3. The Guilt of Sin. For “whatsoever is done by man, or is in man, having any contrariety or opposition to the Law of God, is sin 5.” This Law was first broken by Adam, by whom sin entered into the world, and death by sin (Rom. v. 12). Hence “the fault and corruption of the nature of mano," who is the offspring of Adam, whereby he is inclined to act contrary to the law of God, is called original sin, and every yielding to this corrupt inclination, whether in thought, word, or deed, is actual sin. Now sin not only involves a breach of the Law, but brings guilt upon the soul, and even its visible results are often of the most disastrous description. Of its ultimate and invisible consequences, however, experience can tell us nothing. But what the human conscience has more or less certainly anticipated?, Revelation confirms, when it declares that the wages of sin is death (Rom. vi. 23 ; Jas. i. 15).
1 "Hornua (Rom. xi. 12, 1 Cor. vi. 7), from yttão dal =to be worsted, discomfited, because, as Gerhard says, “a sinner yields to, is worsted by, the temptations of the flesh and of Satan.” Compare the Latin delictum. Trench's N. T. Synonyms, p. 237, 2nd edit.
2 'Οφείλημα from οφειλείν = to ove. Thus it occurs in Mtt. vi. 12, Forgive us our debts as we forgive our debtors.
'Avoula from & not and vouos=a law. The word occurs fourteen times in the N. T., and is generally translated in the E. V. by iniquity (Mtt. vii. 23, Rom. vi. 19, Heb. x, 17); once, by unrighteousness (2 Cor. vi. 14); and once, by transgression of the law (1 Jn. iii. 4): Trench's Synonyms, p. 232.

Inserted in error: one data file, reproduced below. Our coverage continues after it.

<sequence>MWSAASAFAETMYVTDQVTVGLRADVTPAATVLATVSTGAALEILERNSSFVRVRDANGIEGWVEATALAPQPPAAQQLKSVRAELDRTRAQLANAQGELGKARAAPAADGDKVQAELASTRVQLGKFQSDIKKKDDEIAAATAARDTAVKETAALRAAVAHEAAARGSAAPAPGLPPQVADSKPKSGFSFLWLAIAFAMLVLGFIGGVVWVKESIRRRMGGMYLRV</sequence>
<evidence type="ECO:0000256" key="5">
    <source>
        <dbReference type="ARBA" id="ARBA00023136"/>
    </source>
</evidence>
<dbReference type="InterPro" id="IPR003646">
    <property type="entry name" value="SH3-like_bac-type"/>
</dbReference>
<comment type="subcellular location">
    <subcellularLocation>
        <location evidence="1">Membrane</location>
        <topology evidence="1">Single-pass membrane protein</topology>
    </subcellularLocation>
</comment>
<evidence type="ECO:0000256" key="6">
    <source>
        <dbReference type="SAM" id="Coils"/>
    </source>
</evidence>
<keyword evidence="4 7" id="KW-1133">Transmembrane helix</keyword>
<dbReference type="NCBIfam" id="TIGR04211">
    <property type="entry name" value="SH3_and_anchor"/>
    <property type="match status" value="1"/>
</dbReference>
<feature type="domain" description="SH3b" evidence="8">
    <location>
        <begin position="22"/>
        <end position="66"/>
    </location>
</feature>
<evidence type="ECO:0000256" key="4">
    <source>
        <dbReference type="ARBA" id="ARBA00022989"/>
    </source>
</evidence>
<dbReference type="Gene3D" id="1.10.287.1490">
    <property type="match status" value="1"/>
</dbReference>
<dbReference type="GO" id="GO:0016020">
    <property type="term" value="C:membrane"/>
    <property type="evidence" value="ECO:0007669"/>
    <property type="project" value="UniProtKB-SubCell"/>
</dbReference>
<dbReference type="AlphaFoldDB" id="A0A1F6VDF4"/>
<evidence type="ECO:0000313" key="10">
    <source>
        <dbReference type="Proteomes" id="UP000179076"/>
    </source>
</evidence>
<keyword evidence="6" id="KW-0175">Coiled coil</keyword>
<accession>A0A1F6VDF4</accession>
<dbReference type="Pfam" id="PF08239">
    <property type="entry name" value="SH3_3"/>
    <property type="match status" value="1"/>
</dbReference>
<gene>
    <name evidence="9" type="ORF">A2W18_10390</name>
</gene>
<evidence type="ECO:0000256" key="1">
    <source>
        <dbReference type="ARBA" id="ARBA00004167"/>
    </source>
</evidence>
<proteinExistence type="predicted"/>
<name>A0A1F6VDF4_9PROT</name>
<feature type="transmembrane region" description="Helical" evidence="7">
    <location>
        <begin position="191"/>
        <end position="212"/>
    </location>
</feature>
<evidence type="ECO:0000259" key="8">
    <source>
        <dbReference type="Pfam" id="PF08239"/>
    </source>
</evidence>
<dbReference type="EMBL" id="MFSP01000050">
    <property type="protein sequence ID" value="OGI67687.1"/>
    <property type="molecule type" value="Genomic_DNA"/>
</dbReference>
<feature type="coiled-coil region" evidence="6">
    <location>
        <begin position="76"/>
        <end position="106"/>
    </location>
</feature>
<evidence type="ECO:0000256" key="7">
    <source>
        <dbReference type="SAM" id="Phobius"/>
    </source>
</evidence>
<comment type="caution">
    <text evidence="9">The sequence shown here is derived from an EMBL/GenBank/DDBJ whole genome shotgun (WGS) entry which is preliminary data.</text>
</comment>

4 See Alford in loc.
4. The Forgiveness of Sin. Now as experience testifies that mere sorrow and regret avail not to arrest the visible consequences of sin', so Revelation testifies that repentance alone, and by itself, cannot arrest its ultimate consequences. But what man's unaided efforts cannot do, that it declares? God in His infinite mercy has done for him. The wages of sin is death, but the gift of God is eternal life through Jesus Christ our Lord (Rom. vi. 23). For the only-begotten Son of God, whose very name Jesus testifies that He came to save us from our sins, and who Himself was without sin, holy, harmless, and undefiled (Heb. vii. 26), for us men and for our salvation came down from heaven“, took upon Him our nature, and therein lived a life of spotless obedience to His Father, and yielded up His life a ransom for many (Mtt. xx. 28). He, who knew no sin, became a sin-offering for us (2 Cor. v. 21), bore our sins in His own Body on the tree (Pet. ii. 24) and on the altar of His Cross made a full, perfect, and sufficient sacrifice, oblation, and satisfaction, not only for original guilt, but for all actual sins of men". 524 E, and in the Republic, ix. 579 D; also the words of Tacitus respecting Tiberius, An. vI. 6, and Cicero, Off. III. 21.